EE817/IS 893: Cryptography Engineering and Cryptocurrency


3 Credits
MW 10:30- 11:45, N1 111

  • Required: Handbook of Applied Cryptography by Alfred J. Menezes, Paul C. Van Oorschot, Scott A. Vanstone (Editor), CRC Press, ISBN 0849385237, (October 16, 1996) Available on-line at

Instructor: Yongdae Kim
      Email:  yongdaek(at)
      Office:  Room 201 N26
      Office hours: TBD (Also possible by e-mail)

Class Homepage:

Read this document very carefully, as it defines what is required to perform effectively in this class.
This course introduces basic concepts in cryptography and discusses both its theoretical foundations and practical applications. Various threats, attacks and countermeasures including cryptosystems, cryptographic protocols and some of secure systems/networks will be addressed. The course will cover: brief history of cryptography, encryption (conventional and public key), digital signatures, hash functions, message authentication codes, identification, authentication, and their applications. As a case study, we will take a look at various aspects of cryptocurrency including Bitcoin, Etherium and other Alt Coins. Students who take this course 1) will be able to pursue research in security and cryptography and 2) will be able to use cryptographic primitives securely when they work after finishing their degree program.

Warning A majority of students taking this class think they may be able to do only the homework questions as a means of learning the cryptography. This is not sufficient practice for most students to be able to survive the quizzes, exams, and therefore the course. Homework problems are only a guideline to subject area of the upcoming quiz. The homework questions will help you to understand the material. The homework questions are not necessarily similar to exams or quizzes. It is essential for most students to read the relevant sections of the book as the course proceeds, and do a large number of the exercises, for typically fifteen (15) hours per week.

Course content very approximately in temporal order:
  • HAC Ch 1, Introduction
  • HAC Ch 2, Mathematics! Mathematics! Mathematics!
  • HAC Ch 5, 6, Symmetric Cyphers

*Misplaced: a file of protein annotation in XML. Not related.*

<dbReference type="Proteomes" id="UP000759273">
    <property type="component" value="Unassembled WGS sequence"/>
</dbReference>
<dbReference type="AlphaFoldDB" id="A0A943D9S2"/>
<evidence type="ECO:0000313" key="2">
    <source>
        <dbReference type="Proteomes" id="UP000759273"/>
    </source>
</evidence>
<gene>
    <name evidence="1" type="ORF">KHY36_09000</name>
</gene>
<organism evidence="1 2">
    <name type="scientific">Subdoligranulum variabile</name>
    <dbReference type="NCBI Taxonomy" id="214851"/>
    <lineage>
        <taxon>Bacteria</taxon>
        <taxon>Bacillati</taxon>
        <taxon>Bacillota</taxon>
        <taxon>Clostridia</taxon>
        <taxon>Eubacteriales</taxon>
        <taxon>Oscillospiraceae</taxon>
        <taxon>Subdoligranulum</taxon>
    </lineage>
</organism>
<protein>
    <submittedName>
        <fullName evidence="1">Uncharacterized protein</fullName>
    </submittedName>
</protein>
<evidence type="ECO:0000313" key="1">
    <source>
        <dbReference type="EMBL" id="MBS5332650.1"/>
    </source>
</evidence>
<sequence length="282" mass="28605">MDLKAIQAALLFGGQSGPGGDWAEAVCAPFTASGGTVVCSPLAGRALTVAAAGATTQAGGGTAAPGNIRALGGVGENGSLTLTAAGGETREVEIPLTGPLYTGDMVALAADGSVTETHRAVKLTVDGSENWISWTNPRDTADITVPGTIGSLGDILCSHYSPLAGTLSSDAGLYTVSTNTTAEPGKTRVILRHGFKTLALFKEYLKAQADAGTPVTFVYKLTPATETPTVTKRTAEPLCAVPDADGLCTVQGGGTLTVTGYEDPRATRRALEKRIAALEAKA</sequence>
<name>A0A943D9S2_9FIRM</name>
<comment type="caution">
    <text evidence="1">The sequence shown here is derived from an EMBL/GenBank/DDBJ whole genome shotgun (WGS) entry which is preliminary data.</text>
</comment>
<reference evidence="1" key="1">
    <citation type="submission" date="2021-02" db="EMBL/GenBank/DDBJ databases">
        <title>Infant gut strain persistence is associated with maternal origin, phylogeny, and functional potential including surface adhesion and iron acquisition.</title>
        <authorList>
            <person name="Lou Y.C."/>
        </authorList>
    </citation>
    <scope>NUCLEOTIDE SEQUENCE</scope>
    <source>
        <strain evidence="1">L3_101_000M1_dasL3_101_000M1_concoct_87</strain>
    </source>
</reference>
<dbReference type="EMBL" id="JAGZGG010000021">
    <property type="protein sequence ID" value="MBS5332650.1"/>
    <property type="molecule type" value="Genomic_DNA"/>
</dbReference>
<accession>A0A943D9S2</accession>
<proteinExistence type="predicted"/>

• HAC Ch 9, Hash Functions and Integrity
  • HAC Ch 8, Public Key Encryption
  • HAC Ch 11, Digital Signatures
  • HAC Ch 10, Identification and Authentication
  • HAC Ch 12, Key Establishment and Management

Evaluation: The following rules will be strictly enforced.
Evaluation will consist of homeworks (6), quizzes (6), and a Final exam. You must pass each quiz and examination individually by attaining at least 40% of the available points on each, as the subject material is so diverse. Persons who fail to do so will receive an F for the course. For Quiz, you can fail once. If you fail twice, you will get F automatically. All quizzes and examinations are open book and open notes. Do not schedule any absences during the semester --- there are no make-up quizzes. If you have emergency situation, please send me e-mail before the quiz or the exam.
Due dates for all assignments are strict: all homeworks must be received at the very start of the class in which they are due in order to receive credit. All your assignment must be submitted typed and submitted on-line using e-mail.

Every submission is due on Monday 2:15 PM. Late homework or project without instructor's approval will be given 0.

Grading is absolute (i.e. not on a curve). The overall grade will be based upon: 2% for each homework, 5% for each quiz, 28% for the final, 30% for the project. A minimum of 50% is necessary for an S or C- grade.

Grading will be as follows: 90.0% or above yields an A, 87.0% an A-, 83% = B+, 80% = B, 75% = B-, 70% = C+, 65% = C, 60% = C-, 55% = D, and less than 50% yields an F. Percentages are not rounded when using this scheme, because this would be tantamount to moving all of the grade boundaries down by 0.5%.
Grading is performed by the TAs. If you have a question about grading, address it to the TAs. Only if something wholely unreasonable has occurred will the instructor intervene. And this has not yet proved necessary. Furthermore, there is a limit of ten days from when an assignment or quiz is returned (whether you are there to receive it or not) for grading problems to be dealt with. After that period, such will not be considered. The sole exception to this rule is the final examination.

Incompletes (or make up exams) will in general not be given. These options will be considered only when a provably serious family or personal emergency arises, proof is presented, and the student has already completed all but a small portion of the work.

Scholastic conduct must be acceptable. Specifically, you must do your homeworks, quizzes and examinations yourself, on your own.